Fiscal Policymaking and the Central Bank Institutional Constraint
Richard C. K. Burdekin and Leroy O. Laney
Published as: Burdekin, Richard C.K. and Leroy O. Laney (1988), "Fiscal Policymaking and the Central Bank Institutional Constraint," Kyklos 41 (4): 642-662.
Abstract: The interaction between monetary and fiscal policy is at the heart of macroeconomics, but traditional analysis often ignores the institutional aspects. In recent years a developing literature has concentrated on issues such as the influence of central bank independence on the conduct of monetary policy, and as a part of this, the extent to which the central bank accommodates government fiscal policy. Much less has been done, however, to investigate the reverse interactjon: the extent to which central bank independence influences the formation of fiscal policy. This paper concentrates pnimarily on that channel of influence, and finds some support for the case that fiscal policies are indeed affected by the independence of the central bank. Fiscal deficits, for example, may therefore be lower in countries with more independent central banks because of the greater prospect that monetary policy will not be as accommodative of those deficits.


Swiss Monetary Policy: Central Bank Independence and Stabilization Goals
Richard C.K. Burdekin
Abstract: The paper estimates a reaction function relating the rate of growth of the Swiss monetary base to a set of economic stabiilizalion objectives. Econometric results over quarterly data from 1966:2 - 1983:4 indicate the state of the federal budget, government purchases, the inflation rate and the exchange rate between the Swiss franc and the Deutsche mark to be significant explanatory variabies. The results suggest that the monetary base contracts in response to federal budget deficits and to inflation. For government purchases and the exchange rate the response is accommodative.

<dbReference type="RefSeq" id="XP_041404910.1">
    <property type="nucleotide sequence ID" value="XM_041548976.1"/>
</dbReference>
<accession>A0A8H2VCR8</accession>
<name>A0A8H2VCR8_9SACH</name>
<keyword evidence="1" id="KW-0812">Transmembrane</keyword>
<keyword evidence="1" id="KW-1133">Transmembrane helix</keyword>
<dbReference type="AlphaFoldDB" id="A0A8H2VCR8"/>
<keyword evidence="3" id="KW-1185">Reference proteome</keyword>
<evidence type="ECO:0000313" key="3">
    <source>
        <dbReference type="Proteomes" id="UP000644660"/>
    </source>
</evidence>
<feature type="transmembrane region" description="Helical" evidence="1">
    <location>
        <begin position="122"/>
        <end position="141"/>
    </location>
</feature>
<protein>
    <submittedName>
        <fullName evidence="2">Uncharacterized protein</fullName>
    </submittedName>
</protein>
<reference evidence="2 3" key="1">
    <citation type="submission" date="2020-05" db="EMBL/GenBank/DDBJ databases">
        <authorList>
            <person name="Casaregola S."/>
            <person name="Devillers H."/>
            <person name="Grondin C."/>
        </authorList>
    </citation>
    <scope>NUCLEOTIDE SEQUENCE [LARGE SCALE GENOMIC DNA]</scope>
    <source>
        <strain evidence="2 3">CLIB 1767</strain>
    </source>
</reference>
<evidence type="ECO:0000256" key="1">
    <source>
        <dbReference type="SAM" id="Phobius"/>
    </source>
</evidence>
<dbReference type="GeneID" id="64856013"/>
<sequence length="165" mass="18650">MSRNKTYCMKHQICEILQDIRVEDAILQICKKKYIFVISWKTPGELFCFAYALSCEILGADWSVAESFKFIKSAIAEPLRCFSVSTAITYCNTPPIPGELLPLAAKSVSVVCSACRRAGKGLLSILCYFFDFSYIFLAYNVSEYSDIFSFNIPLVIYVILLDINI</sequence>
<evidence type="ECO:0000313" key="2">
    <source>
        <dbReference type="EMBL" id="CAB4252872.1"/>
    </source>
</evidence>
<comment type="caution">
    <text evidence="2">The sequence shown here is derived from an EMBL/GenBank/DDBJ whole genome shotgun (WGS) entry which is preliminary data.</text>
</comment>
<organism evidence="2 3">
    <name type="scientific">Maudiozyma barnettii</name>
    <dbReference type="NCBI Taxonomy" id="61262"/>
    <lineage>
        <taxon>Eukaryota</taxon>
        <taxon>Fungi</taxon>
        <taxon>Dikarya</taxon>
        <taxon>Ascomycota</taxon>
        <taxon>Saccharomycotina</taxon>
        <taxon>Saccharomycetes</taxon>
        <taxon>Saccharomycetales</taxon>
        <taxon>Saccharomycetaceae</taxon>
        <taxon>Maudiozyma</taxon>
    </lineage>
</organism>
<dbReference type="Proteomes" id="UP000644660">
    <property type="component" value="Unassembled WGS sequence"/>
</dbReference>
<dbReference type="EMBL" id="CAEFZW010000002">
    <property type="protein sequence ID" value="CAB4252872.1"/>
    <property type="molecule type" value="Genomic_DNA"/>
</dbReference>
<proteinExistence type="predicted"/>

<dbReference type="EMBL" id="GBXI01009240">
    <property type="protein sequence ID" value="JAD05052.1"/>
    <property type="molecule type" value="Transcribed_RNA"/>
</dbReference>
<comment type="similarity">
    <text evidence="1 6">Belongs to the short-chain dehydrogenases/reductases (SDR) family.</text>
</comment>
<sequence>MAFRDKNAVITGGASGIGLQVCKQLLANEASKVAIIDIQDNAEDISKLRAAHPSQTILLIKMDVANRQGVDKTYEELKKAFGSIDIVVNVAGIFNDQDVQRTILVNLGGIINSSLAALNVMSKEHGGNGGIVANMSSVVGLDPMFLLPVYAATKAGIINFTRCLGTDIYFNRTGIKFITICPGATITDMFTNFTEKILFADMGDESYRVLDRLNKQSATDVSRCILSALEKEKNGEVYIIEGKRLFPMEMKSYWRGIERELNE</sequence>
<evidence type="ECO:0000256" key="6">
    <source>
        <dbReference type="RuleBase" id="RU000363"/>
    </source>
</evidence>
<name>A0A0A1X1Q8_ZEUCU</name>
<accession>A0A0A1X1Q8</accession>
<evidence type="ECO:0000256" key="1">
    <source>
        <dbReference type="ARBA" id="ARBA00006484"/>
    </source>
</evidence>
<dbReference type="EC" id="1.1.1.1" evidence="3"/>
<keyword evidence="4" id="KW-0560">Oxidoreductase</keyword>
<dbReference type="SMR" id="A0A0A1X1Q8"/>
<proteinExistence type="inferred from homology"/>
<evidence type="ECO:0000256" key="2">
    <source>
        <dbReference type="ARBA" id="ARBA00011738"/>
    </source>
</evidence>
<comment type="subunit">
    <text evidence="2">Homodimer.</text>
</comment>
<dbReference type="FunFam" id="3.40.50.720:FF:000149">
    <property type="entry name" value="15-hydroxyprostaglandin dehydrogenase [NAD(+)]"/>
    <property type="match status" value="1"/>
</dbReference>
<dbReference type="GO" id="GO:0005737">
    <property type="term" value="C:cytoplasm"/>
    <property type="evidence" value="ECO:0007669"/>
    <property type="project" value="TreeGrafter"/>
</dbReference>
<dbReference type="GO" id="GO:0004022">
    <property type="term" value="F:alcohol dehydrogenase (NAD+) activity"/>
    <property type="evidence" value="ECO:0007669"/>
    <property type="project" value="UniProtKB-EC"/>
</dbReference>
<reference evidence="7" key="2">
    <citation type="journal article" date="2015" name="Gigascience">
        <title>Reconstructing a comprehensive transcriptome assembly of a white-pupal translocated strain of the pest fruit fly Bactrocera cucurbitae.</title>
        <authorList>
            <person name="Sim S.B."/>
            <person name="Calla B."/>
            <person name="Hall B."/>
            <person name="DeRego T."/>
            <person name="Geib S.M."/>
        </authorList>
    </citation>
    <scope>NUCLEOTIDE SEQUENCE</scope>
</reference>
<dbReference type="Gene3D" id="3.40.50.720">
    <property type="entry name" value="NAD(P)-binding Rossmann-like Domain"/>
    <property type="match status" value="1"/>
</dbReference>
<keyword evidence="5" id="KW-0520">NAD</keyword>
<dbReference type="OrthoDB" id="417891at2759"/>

Structural Changes in Residential Energy Demand
Roger H. Dunstan and Ronald H. Schmidt
Published as: Dunstan, Roger H. and Ronald H. Schmidt (1988), "Structural Changes in Residential Energy Demand," Energy Economics 10 (3): 206-212.
Abstract: Residential energy consumers in the USA faced several demand shocks in the 1970s and 1980s. These included price rises engineered by the Organization of Petroleum Exporting Countries, natural gas curtailments, shortages of petroleum products and deregulation of energy markets. One result of these events has been structural change in the demand for electricity and petroleum by residential consumers. Demand functions are now more responsive to price changes and consumers react more quickly in adjusting their capital stocks to new levels.


Cross-Country Evidence on the Relationship Between Central Banks and Governments
Richard C.K. Burdekin
Published as: Burdekin, Richard C.K. (1987), "Cross-Country Evidence on the Relationship Between Central Banks and Governments," Journal of Macroeconomics 9 (3): 391-405.
Abstract: The influence of government pressure on central bank behavior is examined for Canada, France, the U.K., and West Germany. With the budget deficit proxying for this pressure, there is evidence of an overall expansionary effect of the deficit on monetary policy response to stabilization objectives. Despite there otherwise being little consistency in the reaction functions estimated across the four countries, the marked tendency is for policy to become more accommodative at higher levels of the deficit. Hence, the results point to a potentially important regularity in the relationship between central banks and governments.


Interaction Between Central Bank Behavior and Fiscal Policymaking: The Case of the U.S.
Richard C.K. Burdekin
Publised as: Burdekin, Richard C.K. (1988), "Interaction Between Central Bank Behaviour and Fiscal Policy: the U.S. Case," Applied Economics 20 (1): 97-111.
Abstract: Federal Reserve behaviour is analysed using a model which incorporates an effect an effect of iscal pressure on monetary policy formulation. Incentive structures are hypothesized to be such that the central bank plans over a longer horizan than that relevant to the administration. With the cyclically adjusted deficit proxying for fiscal pressure from the administration, the response to the deficit then plays an interactive role in affecting the trade-off weights applied to the competing goals of monetary policy. The model performs well for the USA, and provides a pattern of policy that is stable over the full 1961–83 period.


Money, Deregulation and the Business Cycle
Gerald P. O'Driscoll, Jr.
Published as: O'Driscoll Jr., Gerald P. (1986), "Money, Deregulation and the Business Cycle," Cato Journal 6 (2): 587-616.